23. Grace Flower says:

    Thank you for all the information. My son is 11 and we have cured his allergies, asthma, depression, anxiety and suicidal thoughts. He’s off all medication and we make sure all of his food is homemade and 90 percent is organic. He is intolerant to MSG, all preservatives, soy lechthin, canola oil and artificial dyes. We’ve learned so much in the last 3 months and he is finally happy.

  24. Aviva,
    Thank you for this article, how long do you do phase 1 for? The elimination part.

  25. Thanks for the great advice. Question: I enjoy nutritional yeast. Any thoughts on its fit within an elimination diet?

    • Megan Liebmann says:

      Hi Melanie,

      This is Megan from Dr. Aviva’s team. Great question! It is best to avoid nutritional yeast while doing an elimination diet as yeast is often times what we are trying to get to the bottom of.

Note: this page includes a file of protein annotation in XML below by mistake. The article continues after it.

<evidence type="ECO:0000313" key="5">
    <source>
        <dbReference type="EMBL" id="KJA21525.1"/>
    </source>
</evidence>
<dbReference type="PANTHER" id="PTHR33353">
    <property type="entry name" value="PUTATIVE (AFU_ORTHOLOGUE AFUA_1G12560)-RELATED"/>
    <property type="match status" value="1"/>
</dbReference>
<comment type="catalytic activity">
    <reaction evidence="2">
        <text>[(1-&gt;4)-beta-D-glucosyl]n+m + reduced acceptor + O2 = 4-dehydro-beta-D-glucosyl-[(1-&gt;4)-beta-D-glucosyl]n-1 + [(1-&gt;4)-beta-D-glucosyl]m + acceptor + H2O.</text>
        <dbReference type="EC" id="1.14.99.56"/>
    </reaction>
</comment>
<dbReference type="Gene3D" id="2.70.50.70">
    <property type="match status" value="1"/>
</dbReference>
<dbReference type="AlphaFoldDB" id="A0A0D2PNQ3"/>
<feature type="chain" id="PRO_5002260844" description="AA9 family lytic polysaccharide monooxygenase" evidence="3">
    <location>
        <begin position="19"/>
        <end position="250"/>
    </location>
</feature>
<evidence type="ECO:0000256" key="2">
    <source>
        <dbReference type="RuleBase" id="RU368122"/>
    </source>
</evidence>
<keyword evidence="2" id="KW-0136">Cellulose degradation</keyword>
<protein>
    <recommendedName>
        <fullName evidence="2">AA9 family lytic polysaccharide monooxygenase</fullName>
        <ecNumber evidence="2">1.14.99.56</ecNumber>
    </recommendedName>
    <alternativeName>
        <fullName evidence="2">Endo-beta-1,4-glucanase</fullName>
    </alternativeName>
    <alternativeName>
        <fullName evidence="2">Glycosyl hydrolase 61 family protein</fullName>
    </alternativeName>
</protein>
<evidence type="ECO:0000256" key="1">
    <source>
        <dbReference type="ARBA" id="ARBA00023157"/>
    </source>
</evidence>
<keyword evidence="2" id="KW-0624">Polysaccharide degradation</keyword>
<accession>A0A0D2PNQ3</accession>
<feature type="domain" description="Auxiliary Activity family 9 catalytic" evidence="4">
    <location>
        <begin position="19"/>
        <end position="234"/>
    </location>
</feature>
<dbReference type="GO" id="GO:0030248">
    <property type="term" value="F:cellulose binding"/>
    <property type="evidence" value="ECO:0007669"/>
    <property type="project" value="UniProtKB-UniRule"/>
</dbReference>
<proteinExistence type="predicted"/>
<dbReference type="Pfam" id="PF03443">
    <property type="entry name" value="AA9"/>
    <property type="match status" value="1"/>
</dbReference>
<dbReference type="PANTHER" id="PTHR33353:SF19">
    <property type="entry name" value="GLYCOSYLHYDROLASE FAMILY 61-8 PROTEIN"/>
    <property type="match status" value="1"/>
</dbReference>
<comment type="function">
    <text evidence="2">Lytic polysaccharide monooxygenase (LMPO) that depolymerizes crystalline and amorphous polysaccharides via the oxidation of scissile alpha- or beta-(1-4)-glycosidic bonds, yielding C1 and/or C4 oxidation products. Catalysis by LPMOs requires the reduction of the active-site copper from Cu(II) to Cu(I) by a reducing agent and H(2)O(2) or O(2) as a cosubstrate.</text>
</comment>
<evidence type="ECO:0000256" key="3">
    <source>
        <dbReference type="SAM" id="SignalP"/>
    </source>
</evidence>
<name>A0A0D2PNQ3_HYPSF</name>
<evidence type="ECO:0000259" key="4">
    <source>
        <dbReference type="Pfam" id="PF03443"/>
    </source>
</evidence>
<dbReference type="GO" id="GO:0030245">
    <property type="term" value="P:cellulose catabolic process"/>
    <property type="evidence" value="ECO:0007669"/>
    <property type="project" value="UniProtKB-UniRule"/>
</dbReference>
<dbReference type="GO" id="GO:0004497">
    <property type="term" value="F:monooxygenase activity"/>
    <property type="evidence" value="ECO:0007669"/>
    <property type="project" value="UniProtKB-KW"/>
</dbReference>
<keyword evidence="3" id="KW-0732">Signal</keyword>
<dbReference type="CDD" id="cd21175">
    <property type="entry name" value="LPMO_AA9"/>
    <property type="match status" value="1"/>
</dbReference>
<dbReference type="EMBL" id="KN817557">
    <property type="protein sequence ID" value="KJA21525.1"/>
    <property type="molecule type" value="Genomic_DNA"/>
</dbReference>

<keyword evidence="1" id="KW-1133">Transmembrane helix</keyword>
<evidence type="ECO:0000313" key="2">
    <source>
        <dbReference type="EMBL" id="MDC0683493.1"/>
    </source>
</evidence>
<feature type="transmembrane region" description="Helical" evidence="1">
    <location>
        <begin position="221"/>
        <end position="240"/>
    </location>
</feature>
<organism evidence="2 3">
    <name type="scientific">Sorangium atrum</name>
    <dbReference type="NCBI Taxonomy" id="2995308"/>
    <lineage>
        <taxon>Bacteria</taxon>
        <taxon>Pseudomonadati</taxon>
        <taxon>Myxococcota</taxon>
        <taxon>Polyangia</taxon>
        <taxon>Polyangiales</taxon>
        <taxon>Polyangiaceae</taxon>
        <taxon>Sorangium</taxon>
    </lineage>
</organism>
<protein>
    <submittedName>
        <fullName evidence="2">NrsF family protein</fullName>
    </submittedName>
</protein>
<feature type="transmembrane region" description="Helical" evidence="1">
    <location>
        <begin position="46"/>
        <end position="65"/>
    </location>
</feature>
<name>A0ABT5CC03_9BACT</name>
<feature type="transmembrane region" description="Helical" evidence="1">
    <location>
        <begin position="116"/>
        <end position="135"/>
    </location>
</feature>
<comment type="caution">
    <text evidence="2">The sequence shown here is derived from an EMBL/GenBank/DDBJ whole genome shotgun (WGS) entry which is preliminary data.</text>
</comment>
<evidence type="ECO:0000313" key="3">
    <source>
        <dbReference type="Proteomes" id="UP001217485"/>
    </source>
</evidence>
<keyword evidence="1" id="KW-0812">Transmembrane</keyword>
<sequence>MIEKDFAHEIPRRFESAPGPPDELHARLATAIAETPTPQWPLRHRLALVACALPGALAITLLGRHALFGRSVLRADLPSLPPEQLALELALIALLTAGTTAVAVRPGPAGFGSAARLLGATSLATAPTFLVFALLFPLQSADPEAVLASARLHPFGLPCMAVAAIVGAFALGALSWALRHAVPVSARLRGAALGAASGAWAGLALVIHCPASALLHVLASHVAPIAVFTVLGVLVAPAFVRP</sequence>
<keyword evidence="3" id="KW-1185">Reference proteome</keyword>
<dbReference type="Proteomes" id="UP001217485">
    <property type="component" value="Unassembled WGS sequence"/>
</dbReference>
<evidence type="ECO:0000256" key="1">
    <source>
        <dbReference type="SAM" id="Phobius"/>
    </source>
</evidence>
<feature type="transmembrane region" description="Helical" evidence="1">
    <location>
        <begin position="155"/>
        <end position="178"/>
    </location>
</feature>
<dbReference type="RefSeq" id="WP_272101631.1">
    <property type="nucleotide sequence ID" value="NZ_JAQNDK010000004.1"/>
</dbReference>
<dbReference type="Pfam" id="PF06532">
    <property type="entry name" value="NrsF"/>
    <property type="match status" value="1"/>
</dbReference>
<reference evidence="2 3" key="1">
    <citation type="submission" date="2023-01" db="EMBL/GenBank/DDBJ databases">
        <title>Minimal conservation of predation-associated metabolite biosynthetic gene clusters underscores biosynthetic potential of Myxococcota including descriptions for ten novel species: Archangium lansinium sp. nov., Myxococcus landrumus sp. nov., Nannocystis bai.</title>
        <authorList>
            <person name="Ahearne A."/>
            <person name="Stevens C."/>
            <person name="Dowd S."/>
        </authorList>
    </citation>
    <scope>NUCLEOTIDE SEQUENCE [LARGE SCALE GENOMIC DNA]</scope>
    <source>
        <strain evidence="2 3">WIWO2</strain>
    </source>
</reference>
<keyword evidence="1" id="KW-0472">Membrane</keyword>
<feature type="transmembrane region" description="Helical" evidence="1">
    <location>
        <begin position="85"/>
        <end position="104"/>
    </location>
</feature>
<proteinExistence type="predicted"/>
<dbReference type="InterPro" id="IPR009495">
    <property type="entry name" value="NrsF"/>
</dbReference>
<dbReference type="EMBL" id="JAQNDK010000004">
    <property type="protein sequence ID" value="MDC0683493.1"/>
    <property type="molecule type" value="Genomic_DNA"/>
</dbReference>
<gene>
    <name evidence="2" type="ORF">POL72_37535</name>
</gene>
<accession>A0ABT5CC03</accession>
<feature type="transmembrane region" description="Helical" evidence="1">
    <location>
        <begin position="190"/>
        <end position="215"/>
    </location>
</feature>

Megan- Dr. Aviva Romm Nutritionist

  26. Why do some elimination diets include nuts other than peanuts, like yours, but others don’t? Thanks so much for your response!

    • hi! i eliminate nuts just during the elimination diet because quite a number of folks seem to be sensitive to tree nuts in general; many of my patients with autoimmune conditions, for example, with joint pain, notice direct relationship between their joints hurting and eating nuts, surprisingly, especially almonds. also, overdone, which can happen on an elimination diet, they can be constipating. but if you tolerate them well, feel free to include them!

  27. What do you recommend for breakfast without eggs or oats? Thanks.

    • I’m a fan of dinner for breakfast — so stir fries, for example, with chicken or tahini. Smoothies are a good choice especially in warmer weather. And you can do millet, buckwheat, and brown rice in place of oats — I love rice pudding with almond butter, for example, and on my blog there’s a millet breakfast cereal. Breakfast is tough, though — I get that!

  28. Dear Aviva,